Last updated on:August 14th, 2020
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Symptoms of heart failure
These are encountered in 80% of patients. Heart failure is a consequence of the progressive left ventricular (LV) dilation and systolic dysfunction encountered in dilated cardiomyopathy (DCM).
This is due to supraventricular or ventricular tachyarrhythmias. DCM predisposes to arrhythmias due to the disruption of the conduction system of the heart caused by progressive dilation, and progressive interstitial fibrosis contributing to an arrhythmic substrate. In individuals with DCM caused by inflammatory or infiltrative disease, the resulting injury to the myocardium may also be a contributing factor.
These are prominent in advanced cases, and include anorexia, nausea, abdominal discomfort, and cachexia. They are a consequence of chronic heart failure.
Sudden cardiac death
Sudden cardiac death may occur following ventricular arrhythmias such as monomorphic or polymorphic ventricular tachycardia, or ventricular fibrillation. The pathophysiology underlying the occurrence of arrhythmias is discussed under "palpitations".
Positive family history
Familial transmission occurs in 20% to 35% of cases. Autosomal dominant inheritance is the most common form of transmission. However, autosomal recessive, x-linked, and mitochondrial inheritance may also occur.
Chronic alcohol abuse
Chronic alcohol abuse accounts for 21% to 36% of cases in high-income countries. In this context, the alcohol intake must have been >80-100 g/day for >10 years. Alcohol appears to exert a direct toxic effect on the myocardium, while also depressing cardiac contractility and activating the neurohormonal system. All of these factors contribute to the development of DCM.
Recreational drug use
Cocaine and methamphetamine abuse is an important cause of DCM in younger adults. These drugs are potent sympathomimetic agents. They appear to cause cardiac toxicity via myocardial ischemia due to increased oxygen consumption, prothrombotic effects, coronary vasospasm, and accelerated coronary atherosclerosis.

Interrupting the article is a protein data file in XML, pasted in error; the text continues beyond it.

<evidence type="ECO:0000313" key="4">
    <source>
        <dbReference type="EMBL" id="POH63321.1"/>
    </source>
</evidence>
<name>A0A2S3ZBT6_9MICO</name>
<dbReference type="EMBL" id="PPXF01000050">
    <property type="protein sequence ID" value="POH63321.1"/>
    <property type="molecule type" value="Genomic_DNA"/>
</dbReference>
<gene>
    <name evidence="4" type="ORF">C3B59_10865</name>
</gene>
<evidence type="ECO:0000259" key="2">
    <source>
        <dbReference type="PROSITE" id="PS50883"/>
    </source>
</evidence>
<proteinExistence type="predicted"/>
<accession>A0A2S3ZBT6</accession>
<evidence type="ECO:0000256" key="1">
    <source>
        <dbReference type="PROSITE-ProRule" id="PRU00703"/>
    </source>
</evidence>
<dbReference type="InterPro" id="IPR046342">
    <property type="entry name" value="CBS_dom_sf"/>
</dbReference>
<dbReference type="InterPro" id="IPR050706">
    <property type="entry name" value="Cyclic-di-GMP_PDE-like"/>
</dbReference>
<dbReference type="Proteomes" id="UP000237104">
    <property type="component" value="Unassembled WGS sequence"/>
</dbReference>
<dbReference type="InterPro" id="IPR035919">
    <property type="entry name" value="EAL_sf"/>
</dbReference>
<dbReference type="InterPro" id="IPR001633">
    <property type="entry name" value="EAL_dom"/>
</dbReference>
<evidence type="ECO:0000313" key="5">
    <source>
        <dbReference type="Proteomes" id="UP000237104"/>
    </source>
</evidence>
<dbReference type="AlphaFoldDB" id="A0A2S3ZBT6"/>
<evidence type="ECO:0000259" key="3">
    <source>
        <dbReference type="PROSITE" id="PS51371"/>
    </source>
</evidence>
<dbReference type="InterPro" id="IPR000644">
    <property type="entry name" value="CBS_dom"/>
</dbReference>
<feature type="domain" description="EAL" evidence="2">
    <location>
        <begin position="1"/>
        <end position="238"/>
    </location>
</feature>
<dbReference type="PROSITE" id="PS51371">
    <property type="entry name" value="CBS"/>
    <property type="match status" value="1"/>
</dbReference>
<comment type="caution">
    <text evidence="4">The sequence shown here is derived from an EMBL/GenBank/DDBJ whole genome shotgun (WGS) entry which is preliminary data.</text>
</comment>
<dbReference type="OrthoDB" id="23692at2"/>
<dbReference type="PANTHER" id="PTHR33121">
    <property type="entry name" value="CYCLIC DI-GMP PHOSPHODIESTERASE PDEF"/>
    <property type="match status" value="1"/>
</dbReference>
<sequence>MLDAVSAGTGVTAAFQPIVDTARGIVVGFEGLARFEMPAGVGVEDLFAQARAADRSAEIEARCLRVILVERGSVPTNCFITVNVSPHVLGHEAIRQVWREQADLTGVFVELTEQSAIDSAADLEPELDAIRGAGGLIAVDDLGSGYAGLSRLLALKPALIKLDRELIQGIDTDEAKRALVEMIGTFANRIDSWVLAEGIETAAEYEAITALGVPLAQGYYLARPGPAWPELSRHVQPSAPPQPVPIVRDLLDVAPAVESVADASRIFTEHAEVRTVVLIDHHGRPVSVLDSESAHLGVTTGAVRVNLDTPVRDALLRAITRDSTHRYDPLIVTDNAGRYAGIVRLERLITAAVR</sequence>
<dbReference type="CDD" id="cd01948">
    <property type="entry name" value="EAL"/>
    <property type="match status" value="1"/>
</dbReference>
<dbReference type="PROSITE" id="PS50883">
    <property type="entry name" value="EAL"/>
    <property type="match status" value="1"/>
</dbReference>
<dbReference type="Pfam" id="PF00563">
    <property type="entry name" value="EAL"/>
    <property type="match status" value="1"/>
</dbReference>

DCM may occur in the last month of pregnancy or within the first five (5) months of delivery, without any discernible cause. This is termed "peripartum cardiomyopathy". The underlying pathophysiology is still unclear.
DCM is an important complication of anthracycline (e.g. doxorubicin, daunorubicin, etc.) therapy. This may occur during the therapy, or any time afterwards. The causes of anthracycline-induced cardiotoxicity appear to include oxidative stress, changes in mitochondrial membrane permeability, and suppression of respiratory chain activity.
Human immunodeficiency virus (HIV) infection can also give rise to DCM, and should be considered in individuals whose DCM has no clear cause. The underlying pathogenic mechanisms include: direct myocyte toxicity, activation of indirect pathways that induce myocardial inflammation and damage, and cardiac autoimmunity.
Micronutrient deficiency is common in HIV-infected persons due to gut malabsorption, diarrhea, and wasting syndrome. The resulting free radical formation may cause further myocardial injury. Therapy with the reverse-transcriptase inhibitor zidovudine (AZT) may cause myocardial damage. AZT may potentially contribute to the above, or independently cause DCM.
Certain autoimmune conditions are known to cause DCM. These include: systemic lupus erythematosus, connective tissue diseases (such as scleroderma and dermatomyositis), and vasculitides (e.g., eosinophilic granulomatosis with polyangiitis, polyarteritis nodosa, and Kawasaki disease). The underlying mechanisms of these conditions include immune-mediated cardiac injury and thrombotic or inflammatory microvascular coronary disease.
In endemic regions, Chagas disease (caused by infection with the protozoan parasite Trypanosoma cruzi) is an important etiology of DCM. The pathogenesis is incompletely understood but may involve several mechanisms, including: parasite-dependent myocardial damage, immune-mediated myocardial injury, and microvascular and neurogenic disturbances.